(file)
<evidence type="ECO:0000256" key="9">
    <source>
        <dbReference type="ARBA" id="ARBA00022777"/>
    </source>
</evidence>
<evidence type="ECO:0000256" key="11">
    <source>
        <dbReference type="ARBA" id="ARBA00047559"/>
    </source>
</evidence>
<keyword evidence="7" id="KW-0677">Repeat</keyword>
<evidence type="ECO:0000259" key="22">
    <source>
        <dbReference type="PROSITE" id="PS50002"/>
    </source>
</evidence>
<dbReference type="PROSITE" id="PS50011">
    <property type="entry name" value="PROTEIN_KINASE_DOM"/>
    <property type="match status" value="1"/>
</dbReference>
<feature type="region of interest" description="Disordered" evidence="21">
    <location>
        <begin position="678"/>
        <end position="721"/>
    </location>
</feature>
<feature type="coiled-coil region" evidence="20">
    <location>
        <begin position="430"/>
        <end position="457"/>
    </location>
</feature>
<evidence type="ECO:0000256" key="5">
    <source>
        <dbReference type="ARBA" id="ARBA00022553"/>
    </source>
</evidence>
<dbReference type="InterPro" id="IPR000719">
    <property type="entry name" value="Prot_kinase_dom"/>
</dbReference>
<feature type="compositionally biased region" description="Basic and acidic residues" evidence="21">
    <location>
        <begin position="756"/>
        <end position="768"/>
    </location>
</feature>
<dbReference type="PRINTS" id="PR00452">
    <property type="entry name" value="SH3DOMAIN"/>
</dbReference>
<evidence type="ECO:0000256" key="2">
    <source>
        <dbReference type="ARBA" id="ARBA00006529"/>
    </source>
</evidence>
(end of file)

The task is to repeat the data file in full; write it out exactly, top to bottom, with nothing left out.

<evidence type="ECO:0000256" key="9">
    <source>
        <dbReference type="ARBA" id="ARBA00022777"/>
    </source>
</evidence>
<evidence type="ECO:0000256" key="11">
    <source>
        <dbReference type="ARBA" id="ARBA00047559"/>
    </source>
</evidence>
<keyword evidence="7" id="KW-0677">Repeat</keyword>
<evidence type="ECO:0000259" key="22">
    <source>
        <dbReference type="PROSITE" id="PS50002"/>
    </source>
</evidence>
<dbReference type="PROSITE" id="PS50011">
    <property type="entry name" value="PROTEIN_KINASE_DOM"/>
    <property type="match status" value="1"/>
</dbReference>
<feature type="region of interest" description="Disordered" evidence="21">
    <location>
        <begin position="678"/>
        <end position="721"/>
    </location>
</feature>
<feature type="coiled-coil region" evidence="20">
    <location>
        <begin position="430"/>
        <end position="457"/>
    </location>
</feature>
<evidence type="ECO:0000256" key="5">
    <source>
        <dbReference type="ARBA" id="ARBA00022553"/>
    </source>
</evidence>
<dbReference type="InterPro" id="IPR000719">
    <property type="entry name" value="Prot_kinase_dom"/>
</dbReference>
<feature type="compositionally biased region" description="Basic and acidic residues" evidence="21">
    <location>
        <begin position="756"/>
        <end position="768"/>
    </location>
</feature>
<dbReference type="PRINTS" id="PR00452">
    <property type="entry name" value="SH3DOMAIN"/>
</dbReference>
<evidence type="ECO:0000256" key="2">
    <source>
        <dbReference type="ARBA" id="ARBA00006529"/>
    </source>
</evidence>